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Connor Leech
Connor Leech

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11 courses to help you become a better developer

Part of being a great developer or tech professional is learning new skills. I’m a pretty firm believer that the best way to learn new things or technologies is by trying them out yourself. The best way to learn is to build things. That said, learning through more structured processes like books, courses and video tutorials can be super helpful, give you new ideas and ultimately save a developer time. It’s great to build things but not so great to be stuck in a rut or banging your head against the wall. Just like building muscle takes varying your workouts, becoming a better developer can require you to vary the things you do and the ways you learn.

It’s important to strike a balance between building new things yourself and structured learning. Ultimately there’s no right way or definitive answer about what you should do to become a better developer. It’s a personal journey and everyone, whether they realize it or not has different goals and visions for what they want out of life. There’s no real shortcut to getting what you want apart from putting in the work. That means different things to different people. Some people learn better from video courses while others spend all their time building and that makes them feel happy and successful. Below is a list of online courses and resources I’ve either utilized myself to become a better developer or have my eye on because I want to take them and improve my skillset in that area. There are millions of online courses and tutorials out there. I suggest you find one right for you but I hope this list is helpful as a starting point :)

A note about certifications and resumes: Some online courses offer certifications that you can put on your resume or LinkedIn profile. When I was first learning to code I’d scoff at these validations as not important. What counted was what I knew, what I could build and what taught me the most. There’s even a TED talk - highlight your ability not your experience. I didn’t think certifications or actually watching all the videos in a video course mattered..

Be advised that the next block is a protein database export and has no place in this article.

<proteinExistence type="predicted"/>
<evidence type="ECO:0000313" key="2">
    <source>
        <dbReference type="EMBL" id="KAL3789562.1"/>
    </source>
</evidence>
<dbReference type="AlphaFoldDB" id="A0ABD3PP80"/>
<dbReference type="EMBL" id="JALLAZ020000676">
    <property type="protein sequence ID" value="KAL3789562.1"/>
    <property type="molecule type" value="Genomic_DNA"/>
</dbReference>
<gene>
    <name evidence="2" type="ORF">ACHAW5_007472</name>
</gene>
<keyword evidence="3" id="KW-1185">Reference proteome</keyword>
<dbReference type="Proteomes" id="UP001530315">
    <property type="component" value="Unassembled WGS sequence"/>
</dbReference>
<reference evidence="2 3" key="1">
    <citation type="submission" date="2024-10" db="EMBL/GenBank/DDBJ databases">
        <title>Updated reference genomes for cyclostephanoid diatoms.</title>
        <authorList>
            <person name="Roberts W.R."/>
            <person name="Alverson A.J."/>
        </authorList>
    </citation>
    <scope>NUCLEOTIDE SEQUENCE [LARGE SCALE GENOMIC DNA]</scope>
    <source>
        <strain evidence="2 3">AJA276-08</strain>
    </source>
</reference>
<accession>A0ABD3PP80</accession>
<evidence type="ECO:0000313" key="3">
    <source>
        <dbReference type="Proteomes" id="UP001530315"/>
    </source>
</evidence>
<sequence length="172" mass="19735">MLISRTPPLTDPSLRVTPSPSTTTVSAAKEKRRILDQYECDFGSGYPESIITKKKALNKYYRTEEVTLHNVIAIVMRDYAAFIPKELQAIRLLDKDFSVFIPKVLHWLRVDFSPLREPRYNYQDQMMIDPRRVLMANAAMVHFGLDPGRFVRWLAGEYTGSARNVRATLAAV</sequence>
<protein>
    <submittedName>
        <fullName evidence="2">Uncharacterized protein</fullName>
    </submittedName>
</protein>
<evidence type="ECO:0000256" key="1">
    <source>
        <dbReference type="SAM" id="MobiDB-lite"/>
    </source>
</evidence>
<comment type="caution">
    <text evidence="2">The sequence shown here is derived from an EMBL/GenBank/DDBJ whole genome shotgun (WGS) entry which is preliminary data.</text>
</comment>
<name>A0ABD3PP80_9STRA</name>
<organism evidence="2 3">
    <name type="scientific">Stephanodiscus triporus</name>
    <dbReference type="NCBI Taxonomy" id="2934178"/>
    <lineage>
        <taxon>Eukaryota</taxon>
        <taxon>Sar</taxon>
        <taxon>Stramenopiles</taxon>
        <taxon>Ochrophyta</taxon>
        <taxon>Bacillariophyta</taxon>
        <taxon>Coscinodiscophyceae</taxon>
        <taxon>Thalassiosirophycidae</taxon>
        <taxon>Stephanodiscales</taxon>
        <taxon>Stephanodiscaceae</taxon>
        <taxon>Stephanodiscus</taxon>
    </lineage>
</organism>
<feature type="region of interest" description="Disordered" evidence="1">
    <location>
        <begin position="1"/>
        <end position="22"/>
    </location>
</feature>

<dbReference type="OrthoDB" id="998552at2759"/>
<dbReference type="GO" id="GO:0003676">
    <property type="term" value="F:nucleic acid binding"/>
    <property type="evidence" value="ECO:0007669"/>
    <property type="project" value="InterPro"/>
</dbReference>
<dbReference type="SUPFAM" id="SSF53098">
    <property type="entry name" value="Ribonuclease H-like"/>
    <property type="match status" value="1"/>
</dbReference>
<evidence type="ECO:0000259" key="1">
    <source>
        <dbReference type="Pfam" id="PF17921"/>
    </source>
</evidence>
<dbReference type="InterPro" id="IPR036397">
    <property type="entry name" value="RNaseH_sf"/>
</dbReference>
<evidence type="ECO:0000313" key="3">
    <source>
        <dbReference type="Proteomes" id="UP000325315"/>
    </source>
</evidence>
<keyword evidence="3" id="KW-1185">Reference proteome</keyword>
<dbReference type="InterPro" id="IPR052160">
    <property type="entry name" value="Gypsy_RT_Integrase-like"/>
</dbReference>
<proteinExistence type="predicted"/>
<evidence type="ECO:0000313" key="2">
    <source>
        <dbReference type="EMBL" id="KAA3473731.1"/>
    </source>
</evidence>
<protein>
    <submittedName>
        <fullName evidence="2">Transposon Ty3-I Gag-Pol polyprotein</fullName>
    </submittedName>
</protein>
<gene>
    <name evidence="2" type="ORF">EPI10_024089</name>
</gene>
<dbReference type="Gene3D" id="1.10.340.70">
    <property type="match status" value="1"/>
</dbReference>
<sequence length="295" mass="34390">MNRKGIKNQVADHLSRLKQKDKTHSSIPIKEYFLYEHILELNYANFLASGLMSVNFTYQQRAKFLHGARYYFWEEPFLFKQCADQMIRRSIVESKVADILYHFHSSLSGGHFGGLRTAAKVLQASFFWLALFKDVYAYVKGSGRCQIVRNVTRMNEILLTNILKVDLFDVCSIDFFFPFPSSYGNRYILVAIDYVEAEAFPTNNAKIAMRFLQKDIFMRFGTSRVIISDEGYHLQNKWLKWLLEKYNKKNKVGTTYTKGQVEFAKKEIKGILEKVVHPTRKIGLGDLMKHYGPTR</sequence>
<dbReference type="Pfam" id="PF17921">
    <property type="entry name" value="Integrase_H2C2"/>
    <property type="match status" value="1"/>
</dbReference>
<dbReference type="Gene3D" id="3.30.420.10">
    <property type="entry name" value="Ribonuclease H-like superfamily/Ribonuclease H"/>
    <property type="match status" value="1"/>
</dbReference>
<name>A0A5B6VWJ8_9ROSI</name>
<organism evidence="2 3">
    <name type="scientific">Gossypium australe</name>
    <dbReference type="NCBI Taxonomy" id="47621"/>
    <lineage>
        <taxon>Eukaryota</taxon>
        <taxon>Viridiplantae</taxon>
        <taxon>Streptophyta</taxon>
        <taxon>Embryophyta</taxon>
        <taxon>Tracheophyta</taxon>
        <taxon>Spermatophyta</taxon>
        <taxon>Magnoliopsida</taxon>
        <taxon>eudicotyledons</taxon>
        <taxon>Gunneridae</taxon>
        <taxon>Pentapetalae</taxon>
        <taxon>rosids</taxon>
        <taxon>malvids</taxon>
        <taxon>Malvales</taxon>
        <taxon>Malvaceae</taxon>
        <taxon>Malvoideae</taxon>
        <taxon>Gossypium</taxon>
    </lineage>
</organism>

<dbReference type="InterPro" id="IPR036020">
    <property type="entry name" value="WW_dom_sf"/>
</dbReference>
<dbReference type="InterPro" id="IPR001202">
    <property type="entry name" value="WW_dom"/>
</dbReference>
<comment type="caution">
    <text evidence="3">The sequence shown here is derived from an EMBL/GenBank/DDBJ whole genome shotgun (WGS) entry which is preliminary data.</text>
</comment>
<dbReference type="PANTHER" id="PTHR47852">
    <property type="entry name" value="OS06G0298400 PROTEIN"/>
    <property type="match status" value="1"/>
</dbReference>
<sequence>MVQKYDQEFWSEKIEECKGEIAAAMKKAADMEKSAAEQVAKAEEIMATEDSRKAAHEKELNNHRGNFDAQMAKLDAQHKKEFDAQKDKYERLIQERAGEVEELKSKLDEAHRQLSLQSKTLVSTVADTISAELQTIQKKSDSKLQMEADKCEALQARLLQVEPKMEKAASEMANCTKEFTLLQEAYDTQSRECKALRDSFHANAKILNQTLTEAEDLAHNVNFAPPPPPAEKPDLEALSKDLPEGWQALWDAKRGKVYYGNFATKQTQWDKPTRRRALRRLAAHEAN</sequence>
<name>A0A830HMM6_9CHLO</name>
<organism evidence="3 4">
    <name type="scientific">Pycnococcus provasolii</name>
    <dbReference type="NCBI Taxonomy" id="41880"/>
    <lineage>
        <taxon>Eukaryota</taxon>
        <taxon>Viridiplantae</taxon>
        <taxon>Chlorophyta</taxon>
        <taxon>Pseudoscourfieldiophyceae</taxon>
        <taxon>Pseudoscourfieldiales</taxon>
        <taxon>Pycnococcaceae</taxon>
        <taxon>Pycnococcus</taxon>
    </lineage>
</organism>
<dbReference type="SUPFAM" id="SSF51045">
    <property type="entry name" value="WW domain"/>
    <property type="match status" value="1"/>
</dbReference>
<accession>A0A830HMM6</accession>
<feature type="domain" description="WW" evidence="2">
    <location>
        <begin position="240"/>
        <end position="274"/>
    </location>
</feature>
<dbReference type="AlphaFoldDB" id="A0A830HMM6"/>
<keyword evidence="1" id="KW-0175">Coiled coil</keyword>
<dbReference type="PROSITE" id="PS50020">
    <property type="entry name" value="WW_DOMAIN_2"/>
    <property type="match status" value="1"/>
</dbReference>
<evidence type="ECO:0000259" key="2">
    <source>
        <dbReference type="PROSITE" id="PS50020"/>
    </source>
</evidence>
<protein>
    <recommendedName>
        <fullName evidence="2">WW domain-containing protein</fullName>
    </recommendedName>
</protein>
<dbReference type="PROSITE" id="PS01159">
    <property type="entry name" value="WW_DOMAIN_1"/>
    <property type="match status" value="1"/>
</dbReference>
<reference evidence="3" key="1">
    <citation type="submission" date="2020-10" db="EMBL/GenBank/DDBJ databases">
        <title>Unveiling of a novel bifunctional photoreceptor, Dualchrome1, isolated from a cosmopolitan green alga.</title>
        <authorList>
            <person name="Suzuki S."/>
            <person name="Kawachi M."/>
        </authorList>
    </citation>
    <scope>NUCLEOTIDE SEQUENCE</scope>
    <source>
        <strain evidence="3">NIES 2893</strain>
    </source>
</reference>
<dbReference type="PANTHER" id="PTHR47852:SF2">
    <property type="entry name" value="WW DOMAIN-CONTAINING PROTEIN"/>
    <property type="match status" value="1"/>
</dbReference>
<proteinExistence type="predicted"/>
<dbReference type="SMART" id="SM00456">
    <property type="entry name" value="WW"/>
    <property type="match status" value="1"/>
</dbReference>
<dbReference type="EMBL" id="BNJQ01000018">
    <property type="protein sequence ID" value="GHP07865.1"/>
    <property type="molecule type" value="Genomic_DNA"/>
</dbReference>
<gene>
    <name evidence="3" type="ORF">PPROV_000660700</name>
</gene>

Then I worked as a Technical Recruiter hiring engineers and digital marketers for tech companies and startups in the Bay Area. Certifications on candidate’s resumes could be really helpful and give strng signal into a candidate’s drive, attitude and ability. I know it’s pretty shallow and there are all sorts of problems with resumes, but when a candidate listed online courses and certifications on their resume I took it to mean that the candidate was genuinely interested in their field and eager to improve. Often that’s a very desirable quality in employees and helped some candidates stand out from the pack.

Online courses on your resume offer the added benefit of adding new search terms to your resume or online presence too. For example, if a candidate had no professional experience with SQL but completed a SQL training course they can list that on their resume even if they have no professional experience with the tool. That means they’ll appear in search results where recruiters are looking for SQL as a required or “nice to have” skill. There are exceptions to every rule, but in the Bay Area’s competitive talent market I’d say the first most important thing hiring managers and recruiters look for is relevant professional experience, followed by side projects, certifications and online courses. These are the initial things recruiters and hiring managers initially judge against when reading a resume.

Online courses can teach you new skills, beef up your resume and build common ground on which to share information with other professionals. Without further ado, this is my list of online courses I’ve taken or am interested in taking over the next few months or years. I hope you find some value in this list and can use it to improve your own skillset and career!

🎨 Learn front end design and development…

Designing with Tailwind CSS: Tailwind CSS is a “utility first” CSS framework for styling websites and apps. Up until now Bootstrap has been the CSS framework I’m most familiar with but I think it’s time for an upgrade. It seems Tailwind CSS makes it easier to build beautiful sites. Tailwind CSS looks more complicated than Bootstrap but also like you can achieve more. This free course and their book Refactoring UI are great resources for anyone looking to beef up on their front end design and development chops. You can search for CSS and design related jobs here.